A child prodigy

Tiwa Aina exceeds high school credit as a 16 year old


Shae Daugherty

At 16 years old, Tiwa Aina plans to attend The Massachusetts Institute of Technology in the fall.

His brain races, quickly processing all the knowledge and equations he has challenged himself to absorb. At the young age of 16, he has achieved much more than many other kids of his age. Fitting the archetype of a child prodigy, student Tiwa Aina comes to the school to take a couple of high level classes in preparation for The Massachusetts Institute of Technology (MIT), which he will attend this upcoming fall.

Aina graduated early from Allen High School in 2017 and achieved a perfect SAT score of 1600.

“I prepared two years out,” Aina said. “You just practice the strategies, I guess. I ended up taking it twice, too, so I guess that’s part of it.”

After graduating early, Tiwa decided to use his gap year to take a few more advanced classes at the school and mature a little before moving on to MIT, where he will double major in computer science and finance with a minor in statistics.

In Aina’s gap year, he is getting more college credits by taking AP Statistics, AP Computer Science, and other college courses.

“It’s great because he’ll get college credit–no doubt he’ll get college credit from my class–and he probably will from computer science,” AP statistics teacher Darla Emerson said.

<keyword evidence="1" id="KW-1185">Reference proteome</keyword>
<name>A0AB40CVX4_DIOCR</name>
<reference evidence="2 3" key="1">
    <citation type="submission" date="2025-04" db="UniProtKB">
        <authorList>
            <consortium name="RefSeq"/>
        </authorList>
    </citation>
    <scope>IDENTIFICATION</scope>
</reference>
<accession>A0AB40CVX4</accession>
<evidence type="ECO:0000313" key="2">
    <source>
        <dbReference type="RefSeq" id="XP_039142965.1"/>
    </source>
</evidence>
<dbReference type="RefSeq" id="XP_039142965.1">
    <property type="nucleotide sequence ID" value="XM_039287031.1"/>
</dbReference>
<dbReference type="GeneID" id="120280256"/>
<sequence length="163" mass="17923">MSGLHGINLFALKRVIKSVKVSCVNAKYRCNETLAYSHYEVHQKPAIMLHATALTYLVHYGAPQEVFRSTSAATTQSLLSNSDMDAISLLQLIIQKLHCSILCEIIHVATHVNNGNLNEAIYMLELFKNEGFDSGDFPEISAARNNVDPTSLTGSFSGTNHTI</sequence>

Aina’s main interests are in math and engineering.

“My intention is to start a quantitative hedge fund,” Aina said. “I may go into tech before that or after that. I’m not sure.”

When he’s not at Lovejoy attending classes or in college classes, Aina competes with the school’s computer science team.

“There’s usually two parts–there’s a written part, where they give you snippets of code, and you have to know what it does,” Aina said. “So I guess you have to compile it within your mind and know what the behavior will be. There’s a second part which is the programming part, and you have to compile solutions to the problems.”

While it may seem like Aina possesses natural ability, Emerson said he also works very hard to understand everything conceptually.  

“When I explain something, he’s trying to understand the concept and not just the process,” Emerson said. “And that is a difference. I mean, I have other students that do that, but that is a big difference in learning. That’s what makes him a stronger student.”